The little-known document includes a fictitious entry for the publication of banns between Henry Frederic Howard Fitzwilliam of London and Jane Austen of Steventon.

Professor Kathryn Sutherland discusses the importance of marriage and its relationship to financial security and social status for women in Jane Austen’s novels. Filmed at Jane Austen’s House Museum, Chawton.

John Mullan is Professor of English at University College London. John is a specialist in 18th-century literature and is at present writing the volume of the Oxford English Literary History that will cover the period from 1709 to 1784. He also has research interests in the 19th century, and in 2012 published his book What Matters in Jane Austen?

Oops. A firewall is blocking access to Prezi content. Check out this article to learn more or contact your system administrator.

“Mr. Collins to be sure was neither sensible nor agreeable; his society was irksome, and his attachment to her must be imaginary.  But still he would be her husband.  Without thinking highly either of men or of matrimony, marriage had … Continue reading →

“Miss Crawford was glad to find a family of such consequence so very near them, and not at all displeased either at her sister’s early care, or the choice it had fallen on.  Matrimony was her object, provided she could … Continue reading →

“He had made his fortune, bought his house, and obtained his wife; and was beginning a new period of existence, with every probability of greater happiness than in any yet passed through.” of Mr. Weston Emma, volume 1, chapter 2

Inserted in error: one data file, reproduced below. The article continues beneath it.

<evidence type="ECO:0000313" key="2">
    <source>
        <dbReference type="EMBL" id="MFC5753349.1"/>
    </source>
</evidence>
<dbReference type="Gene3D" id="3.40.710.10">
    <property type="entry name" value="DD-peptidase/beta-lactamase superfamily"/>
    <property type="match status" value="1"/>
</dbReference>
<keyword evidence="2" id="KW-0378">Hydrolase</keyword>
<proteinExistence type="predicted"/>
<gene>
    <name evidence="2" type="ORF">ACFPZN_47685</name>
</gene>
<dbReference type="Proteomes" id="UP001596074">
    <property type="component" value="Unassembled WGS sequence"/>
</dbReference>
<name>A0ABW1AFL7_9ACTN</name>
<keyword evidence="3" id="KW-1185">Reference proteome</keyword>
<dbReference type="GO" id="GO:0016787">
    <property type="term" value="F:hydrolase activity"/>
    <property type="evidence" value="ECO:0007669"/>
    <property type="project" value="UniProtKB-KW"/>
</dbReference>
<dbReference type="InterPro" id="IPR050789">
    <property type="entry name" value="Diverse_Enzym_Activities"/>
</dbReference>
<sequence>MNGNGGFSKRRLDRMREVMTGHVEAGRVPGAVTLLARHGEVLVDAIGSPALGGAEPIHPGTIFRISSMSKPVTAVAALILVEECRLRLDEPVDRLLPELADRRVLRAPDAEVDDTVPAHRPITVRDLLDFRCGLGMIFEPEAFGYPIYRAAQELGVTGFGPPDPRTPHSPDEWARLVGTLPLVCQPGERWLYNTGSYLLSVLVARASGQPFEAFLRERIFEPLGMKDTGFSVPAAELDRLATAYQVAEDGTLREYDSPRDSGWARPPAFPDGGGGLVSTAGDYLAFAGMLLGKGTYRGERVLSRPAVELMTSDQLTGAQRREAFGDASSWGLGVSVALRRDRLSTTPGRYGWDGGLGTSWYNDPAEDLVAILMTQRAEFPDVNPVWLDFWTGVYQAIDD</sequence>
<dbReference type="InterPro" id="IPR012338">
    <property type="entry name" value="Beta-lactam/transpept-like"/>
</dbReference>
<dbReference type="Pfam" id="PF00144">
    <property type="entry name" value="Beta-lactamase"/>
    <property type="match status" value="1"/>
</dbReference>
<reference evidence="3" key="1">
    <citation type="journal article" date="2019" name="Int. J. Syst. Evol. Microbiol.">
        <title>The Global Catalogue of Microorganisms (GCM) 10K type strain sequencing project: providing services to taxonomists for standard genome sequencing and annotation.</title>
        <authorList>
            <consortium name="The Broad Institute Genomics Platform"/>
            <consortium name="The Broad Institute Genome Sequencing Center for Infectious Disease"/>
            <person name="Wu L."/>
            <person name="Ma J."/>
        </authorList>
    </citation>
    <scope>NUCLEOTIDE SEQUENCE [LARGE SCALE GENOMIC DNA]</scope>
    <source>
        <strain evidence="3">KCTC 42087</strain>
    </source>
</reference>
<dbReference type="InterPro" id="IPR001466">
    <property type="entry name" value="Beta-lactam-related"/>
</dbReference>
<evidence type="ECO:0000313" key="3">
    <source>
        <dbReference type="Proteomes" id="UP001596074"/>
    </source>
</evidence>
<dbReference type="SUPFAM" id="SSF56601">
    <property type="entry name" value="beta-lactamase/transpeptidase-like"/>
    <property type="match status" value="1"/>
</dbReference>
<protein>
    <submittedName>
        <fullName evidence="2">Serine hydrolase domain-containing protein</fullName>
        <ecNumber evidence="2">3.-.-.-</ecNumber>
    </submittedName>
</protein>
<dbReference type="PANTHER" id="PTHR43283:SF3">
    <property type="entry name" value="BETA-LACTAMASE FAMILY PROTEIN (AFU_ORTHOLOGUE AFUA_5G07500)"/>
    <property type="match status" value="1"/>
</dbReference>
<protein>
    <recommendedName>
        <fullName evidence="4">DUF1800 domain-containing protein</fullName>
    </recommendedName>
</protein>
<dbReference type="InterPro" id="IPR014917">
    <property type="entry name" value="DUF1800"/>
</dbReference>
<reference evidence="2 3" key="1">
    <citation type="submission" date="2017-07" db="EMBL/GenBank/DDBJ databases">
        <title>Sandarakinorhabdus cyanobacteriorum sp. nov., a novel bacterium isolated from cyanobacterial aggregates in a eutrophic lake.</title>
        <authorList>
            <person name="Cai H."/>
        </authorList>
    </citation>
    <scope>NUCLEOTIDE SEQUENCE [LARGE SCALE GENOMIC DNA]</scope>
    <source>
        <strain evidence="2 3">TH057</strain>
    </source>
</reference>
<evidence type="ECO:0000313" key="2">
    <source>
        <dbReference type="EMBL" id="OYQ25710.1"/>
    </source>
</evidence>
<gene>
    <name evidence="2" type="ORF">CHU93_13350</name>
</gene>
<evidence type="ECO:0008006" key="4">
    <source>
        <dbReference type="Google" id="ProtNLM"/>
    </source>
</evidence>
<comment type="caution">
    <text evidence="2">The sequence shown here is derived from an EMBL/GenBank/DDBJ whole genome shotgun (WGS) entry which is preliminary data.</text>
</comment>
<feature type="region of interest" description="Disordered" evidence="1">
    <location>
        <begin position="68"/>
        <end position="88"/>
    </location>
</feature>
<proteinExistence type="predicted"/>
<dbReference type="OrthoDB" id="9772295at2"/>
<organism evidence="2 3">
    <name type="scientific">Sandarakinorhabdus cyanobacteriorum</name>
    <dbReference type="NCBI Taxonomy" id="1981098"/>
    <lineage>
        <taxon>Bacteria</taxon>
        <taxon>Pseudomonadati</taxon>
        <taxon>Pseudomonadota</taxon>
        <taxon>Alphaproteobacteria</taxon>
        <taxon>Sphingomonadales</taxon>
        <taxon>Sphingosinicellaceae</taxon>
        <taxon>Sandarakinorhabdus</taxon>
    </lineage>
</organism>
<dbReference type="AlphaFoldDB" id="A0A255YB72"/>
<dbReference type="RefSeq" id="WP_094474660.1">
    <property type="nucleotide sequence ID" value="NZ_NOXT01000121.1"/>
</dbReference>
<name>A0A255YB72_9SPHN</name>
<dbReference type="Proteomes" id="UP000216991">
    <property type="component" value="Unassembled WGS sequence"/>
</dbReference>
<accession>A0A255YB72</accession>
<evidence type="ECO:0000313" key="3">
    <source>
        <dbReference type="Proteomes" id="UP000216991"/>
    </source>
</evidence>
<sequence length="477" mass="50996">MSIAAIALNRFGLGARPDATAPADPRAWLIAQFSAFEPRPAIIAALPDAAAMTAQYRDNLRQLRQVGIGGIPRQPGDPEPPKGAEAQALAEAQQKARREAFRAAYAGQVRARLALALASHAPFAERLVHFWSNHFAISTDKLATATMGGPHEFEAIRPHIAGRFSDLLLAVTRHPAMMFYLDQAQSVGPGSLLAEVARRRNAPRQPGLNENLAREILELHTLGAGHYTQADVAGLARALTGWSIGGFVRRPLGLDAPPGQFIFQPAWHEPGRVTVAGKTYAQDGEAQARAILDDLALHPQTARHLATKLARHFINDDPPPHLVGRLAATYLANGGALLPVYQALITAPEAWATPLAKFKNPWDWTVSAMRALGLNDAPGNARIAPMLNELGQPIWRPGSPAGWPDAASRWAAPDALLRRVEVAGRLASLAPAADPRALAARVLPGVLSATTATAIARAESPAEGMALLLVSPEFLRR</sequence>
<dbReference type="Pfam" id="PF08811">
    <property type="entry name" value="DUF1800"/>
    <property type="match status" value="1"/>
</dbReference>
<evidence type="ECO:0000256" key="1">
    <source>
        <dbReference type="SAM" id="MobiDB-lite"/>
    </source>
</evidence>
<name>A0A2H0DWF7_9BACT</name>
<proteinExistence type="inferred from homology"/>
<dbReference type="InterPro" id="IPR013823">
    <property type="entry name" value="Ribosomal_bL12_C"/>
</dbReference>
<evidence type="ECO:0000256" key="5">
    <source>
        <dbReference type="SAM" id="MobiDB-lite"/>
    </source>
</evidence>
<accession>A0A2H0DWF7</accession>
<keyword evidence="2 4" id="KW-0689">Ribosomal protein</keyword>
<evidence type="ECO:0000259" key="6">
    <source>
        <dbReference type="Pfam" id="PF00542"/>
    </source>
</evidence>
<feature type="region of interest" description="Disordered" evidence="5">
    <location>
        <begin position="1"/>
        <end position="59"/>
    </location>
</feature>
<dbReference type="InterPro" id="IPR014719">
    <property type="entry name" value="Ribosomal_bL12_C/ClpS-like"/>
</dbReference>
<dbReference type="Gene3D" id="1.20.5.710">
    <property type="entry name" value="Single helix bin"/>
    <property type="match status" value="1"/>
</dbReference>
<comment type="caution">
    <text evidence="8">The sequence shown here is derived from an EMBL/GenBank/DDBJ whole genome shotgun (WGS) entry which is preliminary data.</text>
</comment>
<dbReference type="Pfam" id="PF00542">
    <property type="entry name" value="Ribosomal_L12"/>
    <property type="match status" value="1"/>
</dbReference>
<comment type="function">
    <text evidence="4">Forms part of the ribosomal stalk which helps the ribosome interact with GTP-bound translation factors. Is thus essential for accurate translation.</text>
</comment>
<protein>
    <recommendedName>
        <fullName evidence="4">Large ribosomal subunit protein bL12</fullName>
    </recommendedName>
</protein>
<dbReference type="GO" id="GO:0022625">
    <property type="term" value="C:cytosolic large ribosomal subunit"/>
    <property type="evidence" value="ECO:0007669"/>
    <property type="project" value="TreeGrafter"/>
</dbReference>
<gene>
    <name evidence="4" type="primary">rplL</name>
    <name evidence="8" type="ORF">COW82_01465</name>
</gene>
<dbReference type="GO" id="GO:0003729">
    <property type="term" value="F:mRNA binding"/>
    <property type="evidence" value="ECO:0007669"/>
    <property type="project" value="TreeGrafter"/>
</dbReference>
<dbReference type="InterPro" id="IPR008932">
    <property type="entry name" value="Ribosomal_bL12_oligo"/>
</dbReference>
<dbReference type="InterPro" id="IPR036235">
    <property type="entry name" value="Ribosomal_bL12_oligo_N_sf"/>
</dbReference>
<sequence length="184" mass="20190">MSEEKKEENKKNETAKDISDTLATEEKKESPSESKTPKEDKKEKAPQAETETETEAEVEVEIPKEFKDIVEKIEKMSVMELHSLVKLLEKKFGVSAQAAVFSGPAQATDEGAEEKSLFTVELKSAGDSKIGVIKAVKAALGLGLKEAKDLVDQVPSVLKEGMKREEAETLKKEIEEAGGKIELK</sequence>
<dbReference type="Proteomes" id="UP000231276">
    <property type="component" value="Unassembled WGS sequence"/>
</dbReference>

I've had a passion for everything British my entire life, despite being raised as a small-town girl in the American Midwest, After years of dreaming, I got the chance to live and work in England for an entire year. Now I write about my favorite country, and hopefully inspire my fellow Britophiles to get over there and experience it for themselves.

However, the times that I have read Emma, I just read it to enjoy it and hadn’t thought about how Jane Austen worked the romances through the different classes. Obviously you notice the class difference in all of her novels but I didn’t think about Emma’s couples coming from all three of the different classes.

I’m so glad that you liked it! One thing this class has forced me to do is dig deeper into Austen’s novels, getting more out of them than just pleasure.

Professor Kathryn Sutherland discusses the importance of marriage and its relationship to financial security and social status for women in Jane Austen’s novels. Filmed at Jane Austen’s House Museum, Chawton.